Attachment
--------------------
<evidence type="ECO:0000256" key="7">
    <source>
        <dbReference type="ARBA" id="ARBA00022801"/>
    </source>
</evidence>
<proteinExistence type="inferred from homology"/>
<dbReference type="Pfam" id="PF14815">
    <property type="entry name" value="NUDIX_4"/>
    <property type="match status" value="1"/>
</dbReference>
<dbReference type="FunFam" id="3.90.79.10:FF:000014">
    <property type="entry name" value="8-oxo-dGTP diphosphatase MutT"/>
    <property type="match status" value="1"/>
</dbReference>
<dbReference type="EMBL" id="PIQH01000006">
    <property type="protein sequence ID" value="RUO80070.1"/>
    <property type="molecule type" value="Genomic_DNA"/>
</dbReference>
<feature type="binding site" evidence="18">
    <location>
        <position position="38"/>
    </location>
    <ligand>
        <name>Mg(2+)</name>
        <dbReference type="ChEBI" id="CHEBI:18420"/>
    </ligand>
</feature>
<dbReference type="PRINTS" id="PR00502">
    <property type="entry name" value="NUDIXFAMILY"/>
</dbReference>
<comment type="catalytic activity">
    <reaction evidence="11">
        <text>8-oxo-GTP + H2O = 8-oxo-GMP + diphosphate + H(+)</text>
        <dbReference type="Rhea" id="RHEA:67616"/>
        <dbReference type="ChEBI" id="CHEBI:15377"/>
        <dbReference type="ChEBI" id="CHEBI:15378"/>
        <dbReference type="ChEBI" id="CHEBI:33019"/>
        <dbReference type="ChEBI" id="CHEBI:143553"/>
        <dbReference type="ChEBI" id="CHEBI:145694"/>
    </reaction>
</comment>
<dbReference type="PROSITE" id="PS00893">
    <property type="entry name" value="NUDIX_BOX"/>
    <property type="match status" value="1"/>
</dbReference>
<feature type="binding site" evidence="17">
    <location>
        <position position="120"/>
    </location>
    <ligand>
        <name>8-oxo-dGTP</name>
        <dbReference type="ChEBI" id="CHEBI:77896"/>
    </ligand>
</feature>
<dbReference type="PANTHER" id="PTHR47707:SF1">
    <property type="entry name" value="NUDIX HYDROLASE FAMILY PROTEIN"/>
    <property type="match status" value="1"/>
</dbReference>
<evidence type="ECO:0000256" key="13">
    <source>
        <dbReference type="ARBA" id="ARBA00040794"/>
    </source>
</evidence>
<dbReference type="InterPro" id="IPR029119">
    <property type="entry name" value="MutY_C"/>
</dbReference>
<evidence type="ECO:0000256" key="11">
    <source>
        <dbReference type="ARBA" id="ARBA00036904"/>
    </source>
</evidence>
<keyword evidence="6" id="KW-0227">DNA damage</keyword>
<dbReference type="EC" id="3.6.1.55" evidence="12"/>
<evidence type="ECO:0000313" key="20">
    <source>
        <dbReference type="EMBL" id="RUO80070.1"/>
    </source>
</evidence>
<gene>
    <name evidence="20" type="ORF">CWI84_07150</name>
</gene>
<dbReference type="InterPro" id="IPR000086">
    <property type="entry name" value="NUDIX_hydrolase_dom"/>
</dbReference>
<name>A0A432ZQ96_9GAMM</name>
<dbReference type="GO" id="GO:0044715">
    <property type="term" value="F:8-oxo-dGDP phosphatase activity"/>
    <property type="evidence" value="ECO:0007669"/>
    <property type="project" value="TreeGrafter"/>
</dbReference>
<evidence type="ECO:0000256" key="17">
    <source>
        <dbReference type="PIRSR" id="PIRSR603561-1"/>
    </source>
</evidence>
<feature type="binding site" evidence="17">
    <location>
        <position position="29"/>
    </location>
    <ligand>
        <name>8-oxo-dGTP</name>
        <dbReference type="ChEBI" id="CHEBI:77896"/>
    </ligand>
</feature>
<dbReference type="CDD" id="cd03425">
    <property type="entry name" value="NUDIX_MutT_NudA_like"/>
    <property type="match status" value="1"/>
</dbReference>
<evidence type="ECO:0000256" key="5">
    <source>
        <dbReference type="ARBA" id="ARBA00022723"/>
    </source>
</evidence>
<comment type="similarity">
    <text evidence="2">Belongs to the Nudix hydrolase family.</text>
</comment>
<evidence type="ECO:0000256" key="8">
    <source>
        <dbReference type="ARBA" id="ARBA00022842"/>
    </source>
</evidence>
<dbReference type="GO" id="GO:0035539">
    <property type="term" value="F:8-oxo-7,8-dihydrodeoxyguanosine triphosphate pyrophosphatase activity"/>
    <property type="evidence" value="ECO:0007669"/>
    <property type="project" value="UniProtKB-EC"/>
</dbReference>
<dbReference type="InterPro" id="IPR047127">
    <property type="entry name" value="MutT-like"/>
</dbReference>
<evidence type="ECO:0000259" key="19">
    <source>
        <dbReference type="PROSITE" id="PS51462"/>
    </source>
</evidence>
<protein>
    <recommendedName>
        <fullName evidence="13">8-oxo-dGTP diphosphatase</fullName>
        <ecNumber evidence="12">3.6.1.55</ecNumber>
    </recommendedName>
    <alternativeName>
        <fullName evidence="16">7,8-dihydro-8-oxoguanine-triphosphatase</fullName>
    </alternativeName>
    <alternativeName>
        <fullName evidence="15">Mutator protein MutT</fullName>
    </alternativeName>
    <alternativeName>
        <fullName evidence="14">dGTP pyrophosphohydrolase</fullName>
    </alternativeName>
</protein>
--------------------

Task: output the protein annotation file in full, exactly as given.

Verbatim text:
<evidence type="ECO:0000256" key="7">
    <source>
        <dbReference type="ARBA" id="ARBA00022801"/>
    </source>
</evidence>
<proteinExistence type="inferred from homology"/>
<dbReference type="Pfam" id="PF14815">
    <property type="entry name" value="NUDIX_4"/>
    <property type="match status" value="1"/>
</dbReference>
<dbReference type="FunFam" id="3.90.79.10:FF:000014">
    <property type="entry name" value="8-oxo-dGTP diphosphatase MutT"/>
    <property type="match status" value="1"/>
</dbReference>
<dbReference type="EMBL" id="PIQH01000006">
    <property type="protein sequence ID" value="RUO80070.1"/>
    <property type="molecule type" value="Genomic_DNA"/>
</dbReference>
<feature type="binding site" evidence="18">
    <location>
        <position position="38"/>
    </location>
    <ligand>
        <name>Mg(2+)</name>
        <dbReference type="ChEBI" id="CHEBI:18420"/>
    </ligand>
</feature>
<dbReference type="PRINTS" id="PR00502">
    <property type="entry name" value="NUDIXFAMILY"/>
</dbReference>
<comment type="catalytic activity">
    <reaction evidence="11">
        <text>8-oxo-GTP + H2O = 8-oxo-GMP + diphosphate + H(+)</text>
        <dbReference type="Rhea" id="RHEA:67616"/>
        <dbReference type="ChEBI" id="CHEBI:15377"/>
        <dbReference type="ChEBI" id="CHEBI:15378"/>
        <dbReference type="ChEBI" id="CHEBI:33019"/>
        <dbReference type="ChEBI" id="CHEBI:143553"/>
        <dbReference type="ChEBI" id="CHEBI:145694"/>
    </reaction>
</comment>
<dbReference type="PROSITE" id="PS00893">
    <property type="entry name" value="NUDIX_BOX"/>
    <property type="match status" value="1"/>
</dbReference>
<feature type="binding site" evidence="17">
    <location>
        <position position="120"/>
    </location>
    <ligand>
        <name>8-oxo-dGTP</name>
        <dbReference type="ChEBI" id="CHEBI:77896"/>
    </ligand>
</feature>
<dbReference type="PANTHER" id="PTHR47707:SF1">
    <property type="entry name" value="NUDIX HYDROLASE FAMILY PROTEIN"/>
    <property type="match status" value="1"/>
</dbReference>
<evidence type="ECO:0000256" key="13">
    <source>
        <dbReference type="ARBA" id="ARBA00040794"/>
    </source>
</evidence>
<dbReference type="InterPro" id="IPR029119">
    <property type="entry name" value="MutY_C"/>
</dbReference>
<evidence type="ECO:0000256" key="11">
    <source>
        <dbReference type="ARBA" id="ARBA00036904"/>
    </source>
</evidence>
<keyword evidence="6" id="KW-0227">DNA damage</keyword>
<dbReference type="EC" id="3.6.1.55" evidence="12"/>
<evidence type="ECO:0000313" key="20">
    <source>
        <dbReference type="EMBL" id="RUO80070.1"/>
    </source>
</evidence>
<gene>
    <name evidence="20" type="ORF">CWI84_07150</name>
</gene>
<dbReference type="InterPro" id="IPR000086">
    <property type="entry name" value="NUDIX_hydrolase_dom"/>
</dbReference>
<name>A0A432ZQ96_9GAMM</name>
<dbReference type="GO" id="GO:0044715">
    <property type="term" value="F:8-oxo-dGDP phosphatase activity"/>
    <property type="evidence" value="ECO:0007669"/>
    <property type="project" value="TreeGrafter"/>
</dbReference>
<evidence type="ECO:0000256" key="17">
    <source>
        <dbReference type="PIRSR" id="PIRSR603561-1"/>
    </source>
</evidence>
<feature type="binding site" evidence="17">
    <location>
        <position position="29"/>
    </location>
    <ligand>
        <name>8-oxo-dGTP</name>
        <dbReference type="ChEBI" id="CHEBI:77896"/>
    </ligand>
</feature>
<dbReference type="CDD" id="cd03425">
    <property type="entry name" value="NUDIX_MutT_NudA_like"/>
    <property type="match status" value="1"/>
</dbReference>
<evidence type="ECO:0000256" key="5">
    <source>
        <dbReference type="ARBA" id="ARBA00022723"/>
    </source>
</evidence>
<comment type="similarity">
    <text evidence="2">Belongs to the Nudix hydrolase family.</text>
</comment>
<evidence type="ECO:0000256" key="8">
    <source>
        <dbReference type="ARBA" id="ARBA00022842"/>
    </source>
</evidence>
<dbReference type="GO" id="GO:0035539">
    <property type="term" value="F:8-oxo-7,8-dihydrodeoxyguanosine triphosphate pyrophosphatase activity"/>
    <property type="evidence" value="ECO:0007669"/>
    <property type="project" value="UniProtKB-EC"/>
</dbReference>
<dbReference type="InterPro" id="IPR047127">
    <property type="entry name" value="MutT-like"/>
</dbReference>
<evidence type="ECO:0000259" key="19">
    <source>
        <dbReference type="PROSITE" id="PS51462"/>
    </source>
</evidence>
<protein>
    <recommendedName>
        <fullName evidence="13">8-oxo-dGTP diphosphatase</fullName>
        <ecNumber evidence="12">3.6.1.55</ecNumber>
    </recommendedName>
    <alternativeName>
        <fullName evidence="16">7,8-dihydro-8-oxoguanine-triphosphatase</fullName>
    </alternativeName>
    <alternativeName>
        <fullName evidence="15">Mutator protein MutT</fullName>
    </alternativeName>
    <alternativeName>
        <fullName evidence="14">dGTP pyrophosphohydrolase</fullName>
    </alternativeName>
</protein>